– Summary –
Director : Peter Berg
Year Of Release : 2007
Principal Cast : Jamie Foxx, Jennifer Garner, Chris Cooper, Jason Bateman, Ashraf Barhom, Ali Suliman, Jeremy Piven, Richard Jenkins, Tim McGraw, Kyle Chandler, Frances Fisher, Danny Huston, Minka Kelly.
Approx Running Time : 109 Minutes
Synopsis: A team of FBI Agents investigates a terrorist attack on a foreign-workers compound in Saudi Arabia.
What we think : Potentially incendiary premise is handled with grandiose flair and little subtlety in Peter Berg’s The Kingdom. While the cast gamely do their best, the script lacks balance, instead trying to paint The USA as the only country worth fighting for (ugh). Worth one look, but not quite the classic it pretends to be.
I have to say, I was a little dubious about watching The Kingdom, for all the hype and generally positive reviews this film had garnered. I was less than impressed with director Peter Bergs previous outing, Friday Night Lights, and had hoped that the frivolous exuberance expounded in Welcome To The Jungle (known as The Rundown in the USA) had been somewhat tempered with a more sensible visual ethic in what was always going to be a serious piece of work.
The Kingdom certainly kicks off with a bang. Opening with a snappy timeline of Middle East oil development, and the USA’s reliance upon it, it takes us from the early 1930’s right up until 9/11 (complete with solemn satellite view of Manhattan on that day included) and today, with prices skyrocketing and the global power shift once more on the agenda.
After a terrorist attack on US oil conglomerate employees living in a special compound in Saudi Arabia, in which many civilians and a large number of investigative agents are killed, the FBI takes umbrage at a seeming lack of cooperation by local security forces and police, and sends a team to the country in order to find the perpetrators.
While this may seem like typical gung-ho American “we can do what we like when it happens to our people” attitude, you hope against hope that the film will rise above that theme, but, by the time the film ends, you’re feelings are entirely justified. Jamie Foxx delivers a somewhat neutered performance (by his standards) as the lead agent of the team sent to Saudi Arabia. His character is hard to empathize with, due perhaps to his grumpy nature on screen: this results in a flawed, and slightly uneven characterization, something not conducive to audience enjoyment. The rest of the cast fare worse than this, though. Jennifer Garner is reduced to minimal screen time and minimal impact, her actual role in the film a little obscured by the overtly boys-own-adventure being cooked up. The best she can manage is a little lollipop sucking to ease the pain of a sheer lack of on screen chemistry with anything happening around her. Chris Cooper manages to be weirdly kooky, seemingly without explanation, and the only one apparently enjoying their time in the film is the very funny Jason Bateman, whom audiences have recently seen in the newly released Hancock.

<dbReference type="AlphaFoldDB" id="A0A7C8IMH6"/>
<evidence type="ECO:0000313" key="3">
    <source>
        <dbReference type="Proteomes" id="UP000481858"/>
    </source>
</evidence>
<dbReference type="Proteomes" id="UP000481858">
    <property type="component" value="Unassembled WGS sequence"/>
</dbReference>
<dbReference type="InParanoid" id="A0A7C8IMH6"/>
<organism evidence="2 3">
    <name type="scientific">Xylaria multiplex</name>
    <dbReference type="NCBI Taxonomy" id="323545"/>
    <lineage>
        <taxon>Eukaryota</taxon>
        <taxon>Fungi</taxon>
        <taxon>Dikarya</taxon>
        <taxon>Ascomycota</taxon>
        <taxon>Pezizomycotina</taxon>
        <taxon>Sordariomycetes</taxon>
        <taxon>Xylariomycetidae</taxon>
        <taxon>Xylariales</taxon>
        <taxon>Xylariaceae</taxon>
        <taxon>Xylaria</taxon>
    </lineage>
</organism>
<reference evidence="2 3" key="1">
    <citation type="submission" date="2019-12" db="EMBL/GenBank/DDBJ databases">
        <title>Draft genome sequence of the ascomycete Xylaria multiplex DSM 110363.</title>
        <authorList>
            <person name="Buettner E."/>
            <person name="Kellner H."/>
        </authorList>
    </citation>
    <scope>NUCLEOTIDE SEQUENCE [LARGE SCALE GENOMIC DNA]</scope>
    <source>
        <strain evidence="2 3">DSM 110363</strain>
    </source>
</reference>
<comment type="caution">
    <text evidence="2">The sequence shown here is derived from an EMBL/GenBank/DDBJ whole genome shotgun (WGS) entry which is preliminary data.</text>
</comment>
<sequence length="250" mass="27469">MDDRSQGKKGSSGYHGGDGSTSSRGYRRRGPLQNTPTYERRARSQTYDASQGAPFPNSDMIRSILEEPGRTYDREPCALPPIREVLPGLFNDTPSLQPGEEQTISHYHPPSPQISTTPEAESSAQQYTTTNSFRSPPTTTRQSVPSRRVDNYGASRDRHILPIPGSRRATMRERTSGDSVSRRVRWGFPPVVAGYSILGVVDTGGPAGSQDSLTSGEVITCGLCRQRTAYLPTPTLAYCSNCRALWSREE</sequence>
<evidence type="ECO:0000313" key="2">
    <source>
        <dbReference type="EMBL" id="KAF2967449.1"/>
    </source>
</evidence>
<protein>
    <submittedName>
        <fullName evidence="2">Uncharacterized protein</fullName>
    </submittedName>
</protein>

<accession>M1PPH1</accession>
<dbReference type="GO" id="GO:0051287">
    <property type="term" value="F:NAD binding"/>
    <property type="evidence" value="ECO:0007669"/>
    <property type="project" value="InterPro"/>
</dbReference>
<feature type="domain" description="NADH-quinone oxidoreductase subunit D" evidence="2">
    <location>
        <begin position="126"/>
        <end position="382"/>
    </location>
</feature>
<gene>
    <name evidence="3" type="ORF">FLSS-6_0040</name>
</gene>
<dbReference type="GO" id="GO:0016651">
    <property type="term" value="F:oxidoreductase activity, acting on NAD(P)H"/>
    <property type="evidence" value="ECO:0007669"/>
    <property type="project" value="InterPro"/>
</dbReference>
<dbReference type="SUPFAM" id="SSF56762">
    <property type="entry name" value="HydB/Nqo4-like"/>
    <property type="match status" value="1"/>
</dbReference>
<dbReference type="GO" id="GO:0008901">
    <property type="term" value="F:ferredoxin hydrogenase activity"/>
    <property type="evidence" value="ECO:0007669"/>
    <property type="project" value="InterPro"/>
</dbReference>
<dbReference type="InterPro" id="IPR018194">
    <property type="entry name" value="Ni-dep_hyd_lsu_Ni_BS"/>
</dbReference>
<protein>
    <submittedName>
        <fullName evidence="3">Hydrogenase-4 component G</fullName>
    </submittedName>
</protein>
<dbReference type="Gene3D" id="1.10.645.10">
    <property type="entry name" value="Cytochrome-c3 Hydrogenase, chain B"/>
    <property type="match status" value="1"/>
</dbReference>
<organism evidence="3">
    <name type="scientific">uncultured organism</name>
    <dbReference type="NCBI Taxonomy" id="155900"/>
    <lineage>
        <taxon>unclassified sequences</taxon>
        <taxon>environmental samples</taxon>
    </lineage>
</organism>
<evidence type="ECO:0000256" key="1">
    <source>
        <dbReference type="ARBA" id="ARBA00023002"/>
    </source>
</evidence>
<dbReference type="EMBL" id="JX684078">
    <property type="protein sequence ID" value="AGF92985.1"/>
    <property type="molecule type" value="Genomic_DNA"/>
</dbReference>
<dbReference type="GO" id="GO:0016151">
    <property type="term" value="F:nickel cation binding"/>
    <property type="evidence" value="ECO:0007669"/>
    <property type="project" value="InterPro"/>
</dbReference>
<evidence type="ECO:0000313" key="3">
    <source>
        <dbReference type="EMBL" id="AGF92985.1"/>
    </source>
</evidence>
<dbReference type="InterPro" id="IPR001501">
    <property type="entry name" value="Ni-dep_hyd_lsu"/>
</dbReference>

The film rattles along under the banner of “we must do what is right” but sinks under a patriotic plethora of chest thumping and PC handshaking between characters who have very little in common, and even less in motivation. While obviously striving for drama and D&M motivations, the film ends up being… well, being just another American action film. And while this is certainly not a bad thing in and of itself, considering the way the film started and the wonderful hook going into the first ten minutes, it badly let’s itself down by the time the confusing and climactic conclusion take place.
Berg seems intent on maximising his closeups and minimising the use of wide shots. His camera, in a similar vein to Friday Night Lights, keeps a very, very close zoom up on the actors faces, enjoying the vicarious thrill of seeing the very pores on Foxx’s nose for minutes at a time. While this visceral camerawork will obfuscate a lack of actual characterization for reality, it wears thin after a while and the viewer is slowly but surely distanced from the story by overtly showy focus and lens opportunities. Some of the action sequences, it must be mentioned, are first rate, and The Kingdom is certainly highly rated in terms of the epic and realistic nature of the violence it portrays, however, with a limited background of characters to work with, the violence becomes merely a plot device, rather than something to advance the story.
To be honest, the most annoying thing about the whole film is the sheer arrogance of the US forces in the way they come across in a foreign country; they continue to act like they have every right to be there, they should behave and do whatever they want, and we, the viewer, should be motivated into thinking that hey, perhaps they should, when this is so obviously not true. This, to me, is the films biggest downfall, and it’s ultimate flaw. I would say that those who enjoy a solid piece of action filmmaking from a director capable of handling large scale set-pieces (the highway highjacking sequence in particular ranks pretty high on the rewind scale) and visceral limb-rending violence, then this is a perfect Saturday night for you. For those trying to find meaning to why fuel prices are going up, perhaps this is not your explanation. Its entertaining, but ultimately, so flawed that it’s hard to take seriously.
I would recommend this only to a degree that the film fails to reach the heights to which it aspired; if you can get past the blatant jingoistic US-isms, you’ll probably enjoy it a lot more.
© 2008 – 2014, Rodney Twelftree. All rights reserved.